Joining BBC Radio 2's Good Morning Sunday programme this morning, Archbishop Stephen offered a Pause for Thought
I don't know what you think about Easter and the story of Jesus' resurrection?
If you think about it at all, it might be like this: You know, there was that very sad story about Jesus dying on the cross. Well, don’t worry, there’s a fabulously happy ending.
True. Easter is shot through with surprising joy. But I’m not sure ‘happy ending’ is the best way of thinking about it.
For what happens on the first Easter morning isn’t an ending, but a beginning. And the pain and sorrow of the cross aren’t left behind, but carried with Jesus into glory.
And yes, it is a surprise. A surprise for us today, as it was for people then.
Mary Magdalene went to the tomb on that first Easter morning to anoint the dead body of Jesus. She wasn't expecting to find anything else.
When the tomb was empty, she assumed it was because people had stolen the body away. She wasn't expecting a resurrection. It was a surprise. Outside our experience. Beyond our imagining. But it wasn’t an ending. The resurrection of Jesus is the beginning of Christian faith. Jesus, who died on the cross, has been raised to life.
And without the resurrection, the Christian faith is nothing, and Jesus, just another good person.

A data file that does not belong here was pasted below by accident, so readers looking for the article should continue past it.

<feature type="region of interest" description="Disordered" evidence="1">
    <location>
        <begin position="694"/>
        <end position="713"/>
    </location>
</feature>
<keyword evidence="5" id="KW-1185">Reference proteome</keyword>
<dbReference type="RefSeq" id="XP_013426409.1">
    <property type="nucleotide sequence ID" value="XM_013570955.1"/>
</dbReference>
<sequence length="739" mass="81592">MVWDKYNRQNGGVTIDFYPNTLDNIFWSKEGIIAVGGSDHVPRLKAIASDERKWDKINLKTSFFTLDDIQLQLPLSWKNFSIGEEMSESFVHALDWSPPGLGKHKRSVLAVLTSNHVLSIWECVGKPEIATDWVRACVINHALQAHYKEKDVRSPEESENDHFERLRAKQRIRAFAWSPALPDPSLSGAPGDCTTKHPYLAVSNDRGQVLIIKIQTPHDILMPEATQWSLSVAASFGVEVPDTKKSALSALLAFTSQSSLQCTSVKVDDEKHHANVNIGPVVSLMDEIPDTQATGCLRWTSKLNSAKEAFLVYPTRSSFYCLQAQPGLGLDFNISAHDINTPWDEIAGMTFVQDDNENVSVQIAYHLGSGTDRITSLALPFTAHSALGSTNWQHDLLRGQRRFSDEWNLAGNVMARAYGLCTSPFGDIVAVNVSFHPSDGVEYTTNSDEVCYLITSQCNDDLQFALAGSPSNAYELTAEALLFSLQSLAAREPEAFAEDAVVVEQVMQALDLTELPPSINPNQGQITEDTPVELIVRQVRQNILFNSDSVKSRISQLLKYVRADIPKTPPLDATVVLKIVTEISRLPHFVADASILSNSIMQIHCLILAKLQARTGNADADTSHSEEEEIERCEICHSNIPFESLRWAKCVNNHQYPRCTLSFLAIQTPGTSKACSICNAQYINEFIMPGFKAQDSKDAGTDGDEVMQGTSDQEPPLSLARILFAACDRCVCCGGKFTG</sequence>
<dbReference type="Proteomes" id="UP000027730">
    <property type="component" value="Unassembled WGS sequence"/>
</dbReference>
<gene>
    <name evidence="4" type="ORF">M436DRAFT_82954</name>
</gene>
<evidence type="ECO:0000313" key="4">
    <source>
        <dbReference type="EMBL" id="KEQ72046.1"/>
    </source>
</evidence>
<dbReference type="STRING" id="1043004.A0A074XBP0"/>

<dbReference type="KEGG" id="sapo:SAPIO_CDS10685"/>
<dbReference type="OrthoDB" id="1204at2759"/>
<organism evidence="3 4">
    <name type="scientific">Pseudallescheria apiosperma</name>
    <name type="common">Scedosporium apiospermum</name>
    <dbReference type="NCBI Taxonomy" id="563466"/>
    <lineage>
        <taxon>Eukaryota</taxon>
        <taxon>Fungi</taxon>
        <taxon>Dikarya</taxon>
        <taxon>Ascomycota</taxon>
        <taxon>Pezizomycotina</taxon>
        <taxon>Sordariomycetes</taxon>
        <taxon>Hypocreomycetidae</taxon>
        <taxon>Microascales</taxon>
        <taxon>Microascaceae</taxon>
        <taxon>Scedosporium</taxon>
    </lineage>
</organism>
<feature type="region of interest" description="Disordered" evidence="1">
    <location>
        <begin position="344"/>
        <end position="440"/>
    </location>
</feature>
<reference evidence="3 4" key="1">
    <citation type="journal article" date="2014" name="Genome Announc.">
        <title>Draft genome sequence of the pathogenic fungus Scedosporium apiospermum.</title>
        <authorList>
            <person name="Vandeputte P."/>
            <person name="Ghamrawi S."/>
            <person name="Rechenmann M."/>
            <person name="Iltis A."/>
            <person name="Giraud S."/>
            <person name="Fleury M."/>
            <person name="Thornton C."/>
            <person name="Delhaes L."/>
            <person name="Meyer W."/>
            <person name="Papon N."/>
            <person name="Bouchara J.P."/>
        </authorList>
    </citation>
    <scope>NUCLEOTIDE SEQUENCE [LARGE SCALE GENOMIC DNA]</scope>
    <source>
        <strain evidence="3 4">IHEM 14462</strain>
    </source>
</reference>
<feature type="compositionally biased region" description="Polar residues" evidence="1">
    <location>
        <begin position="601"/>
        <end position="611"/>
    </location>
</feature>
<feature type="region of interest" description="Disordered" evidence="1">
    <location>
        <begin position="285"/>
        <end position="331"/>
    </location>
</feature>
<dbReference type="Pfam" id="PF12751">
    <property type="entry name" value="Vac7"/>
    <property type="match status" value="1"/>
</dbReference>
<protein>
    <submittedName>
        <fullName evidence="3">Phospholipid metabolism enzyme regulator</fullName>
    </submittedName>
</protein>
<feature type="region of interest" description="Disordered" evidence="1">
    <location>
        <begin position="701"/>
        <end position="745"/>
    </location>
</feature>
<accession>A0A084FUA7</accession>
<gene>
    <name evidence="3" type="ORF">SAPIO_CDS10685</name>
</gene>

But Easter offers something else, something new. What appeared to be defeat, begins afresh, a new creation. This is the story we celebrate today. A new beginning. And it tells us that however difficult life can get, and however hopeless the future seems, there is always hope because the God who raised Jesus to life can raise us as well. And in the darkness of poverty, hopelessness, despair, climate crisis and human conflict we see in Jesus, a new and better way, and the hope for a better future.
So, crack open those Easter eggs. Fill your lungs with Alleluias. Uncork the champagne. Turn the music up loud. Put on your dancing shoes. Celebrate. Today something hopeful begins.
You can listen to the programme here